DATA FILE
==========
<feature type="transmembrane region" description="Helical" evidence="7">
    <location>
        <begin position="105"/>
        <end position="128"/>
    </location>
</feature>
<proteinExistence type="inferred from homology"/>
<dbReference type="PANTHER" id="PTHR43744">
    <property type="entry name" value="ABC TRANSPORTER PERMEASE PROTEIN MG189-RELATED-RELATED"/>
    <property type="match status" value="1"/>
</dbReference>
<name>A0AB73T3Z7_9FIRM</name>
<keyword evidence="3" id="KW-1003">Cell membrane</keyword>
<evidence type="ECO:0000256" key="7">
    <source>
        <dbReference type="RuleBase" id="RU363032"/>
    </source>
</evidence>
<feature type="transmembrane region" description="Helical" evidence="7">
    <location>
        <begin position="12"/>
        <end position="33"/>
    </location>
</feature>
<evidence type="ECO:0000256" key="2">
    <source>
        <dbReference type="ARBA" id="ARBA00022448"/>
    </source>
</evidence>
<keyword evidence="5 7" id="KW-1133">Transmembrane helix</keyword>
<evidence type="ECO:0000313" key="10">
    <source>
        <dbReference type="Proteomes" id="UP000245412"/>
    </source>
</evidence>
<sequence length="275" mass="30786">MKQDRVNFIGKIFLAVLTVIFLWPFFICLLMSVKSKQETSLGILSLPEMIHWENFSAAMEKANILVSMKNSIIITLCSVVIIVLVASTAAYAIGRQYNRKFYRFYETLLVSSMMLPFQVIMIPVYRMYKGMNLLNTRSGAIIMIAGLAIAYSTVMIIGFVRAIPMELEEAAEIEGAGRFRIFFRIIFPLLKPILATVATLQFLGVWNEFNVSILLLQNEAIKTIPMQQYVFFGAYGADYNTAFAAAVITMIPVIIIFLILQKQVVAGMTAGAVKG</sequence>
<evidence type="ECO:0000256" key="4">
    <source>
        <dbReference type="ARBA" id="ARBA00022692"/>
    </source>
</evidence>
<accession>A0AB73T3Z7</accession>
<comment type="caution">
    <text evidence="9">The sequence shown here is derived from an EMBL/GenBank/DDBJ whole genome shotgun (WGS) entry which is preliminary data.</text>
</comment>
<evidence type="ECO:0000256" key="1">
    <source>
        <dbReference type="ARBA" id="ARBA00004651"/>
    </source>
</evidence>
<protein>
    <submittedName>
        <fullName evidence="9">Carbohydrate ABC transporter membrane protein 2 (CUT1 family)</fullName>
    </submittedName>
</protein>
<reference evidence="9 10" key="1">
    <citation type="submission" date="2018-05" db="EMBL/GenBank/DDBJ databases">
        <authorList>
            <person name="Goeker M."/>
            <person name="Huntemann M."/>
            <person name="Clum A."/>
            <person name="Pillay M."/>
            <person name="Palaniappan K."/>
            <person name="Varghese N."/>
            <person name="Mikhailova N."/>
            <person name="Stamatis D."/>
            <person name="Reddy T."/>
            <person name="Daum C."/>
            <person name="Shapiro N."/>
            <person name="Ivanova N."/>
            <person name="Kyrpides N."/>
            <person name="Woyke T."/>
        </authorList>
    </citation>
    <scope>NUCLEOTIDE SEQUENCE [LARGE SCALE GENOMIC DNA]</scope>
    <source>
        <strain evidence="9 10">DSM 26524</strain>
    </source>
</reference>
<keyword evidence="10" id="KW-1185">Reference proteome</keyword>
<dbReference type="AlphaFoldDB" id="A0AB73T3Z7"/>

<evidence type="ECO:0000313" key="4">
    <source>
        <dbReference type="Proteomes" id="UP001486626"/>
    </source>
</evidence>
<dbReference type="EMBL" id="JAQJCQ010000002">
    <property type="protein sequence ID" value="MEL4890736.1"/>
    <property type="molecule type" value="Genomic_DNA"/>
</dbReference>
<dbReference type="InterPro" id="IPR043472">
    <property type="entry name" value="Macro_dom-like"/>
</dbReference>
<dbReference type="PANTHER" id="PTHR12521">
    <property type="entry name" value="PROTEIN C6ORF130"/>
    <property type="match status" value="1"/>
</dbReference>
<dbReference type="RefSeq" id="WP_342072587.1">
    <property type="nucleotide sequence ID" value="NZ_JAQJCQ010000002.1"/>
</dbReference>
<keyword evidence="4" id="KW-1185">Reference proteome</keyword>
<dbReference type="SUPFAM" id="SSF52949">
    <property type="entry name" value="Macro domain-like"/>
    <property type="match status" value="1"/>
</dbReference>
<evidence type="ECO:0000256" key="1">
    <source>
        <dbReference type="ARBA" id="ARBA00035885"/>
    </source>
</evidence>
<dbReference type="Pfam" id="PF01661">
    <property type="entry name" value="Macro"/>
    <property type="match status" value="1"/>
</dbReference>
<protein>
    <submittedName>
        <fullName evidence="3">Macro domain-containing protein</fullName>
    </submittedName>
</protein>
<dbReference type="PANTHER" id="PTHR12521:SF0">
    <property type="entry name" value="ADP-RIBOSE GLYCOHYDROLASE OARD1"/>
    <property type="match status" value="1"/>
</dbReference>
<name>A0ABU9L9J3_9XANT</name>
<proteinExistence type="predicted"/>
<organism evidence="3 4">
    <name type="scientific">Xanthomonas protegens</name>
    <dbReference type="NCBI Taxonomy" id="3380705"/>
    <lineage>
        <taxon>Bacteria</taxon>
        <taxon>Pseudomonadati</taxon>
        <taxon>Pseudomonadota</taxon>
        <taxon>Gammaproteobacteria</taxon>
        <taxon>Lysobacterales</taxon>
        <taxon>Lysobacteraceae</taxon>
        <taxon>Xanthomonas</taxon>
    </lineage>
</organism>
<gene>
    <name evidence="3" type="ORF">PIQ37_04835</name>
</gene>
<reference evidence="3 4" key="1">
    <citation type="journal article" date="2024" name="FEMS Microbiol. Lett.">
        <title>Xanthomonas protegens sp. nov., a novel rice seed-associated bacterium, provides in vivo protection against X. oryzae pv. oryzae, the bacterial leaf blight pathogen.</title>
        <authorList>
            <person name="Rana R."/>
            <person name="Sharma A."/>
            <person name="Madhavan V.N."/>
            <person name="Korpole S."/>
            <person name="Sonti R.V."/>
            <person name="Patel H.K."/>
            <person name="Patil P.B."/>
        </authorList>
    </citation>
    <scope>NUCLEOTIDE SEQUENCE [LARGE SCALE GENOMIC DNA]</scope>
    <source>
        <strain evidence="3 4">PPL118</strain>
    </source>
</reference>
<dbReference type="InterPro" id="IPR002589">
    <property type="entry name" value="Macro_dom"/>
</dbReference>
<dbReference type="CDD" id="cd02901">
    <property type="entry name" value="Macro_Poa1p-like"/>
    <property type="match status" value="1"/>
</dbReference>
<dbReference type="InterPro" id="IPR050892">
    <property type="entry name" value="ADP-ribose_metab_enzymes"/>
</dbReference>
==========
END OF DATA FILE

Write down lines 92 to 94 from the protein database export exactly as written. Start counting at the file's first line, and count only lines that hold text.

    <property type="entry name" value="Macro_dom-like"/>
</dbReference>
<dbReference type="PANTHER" id="PTHR12521">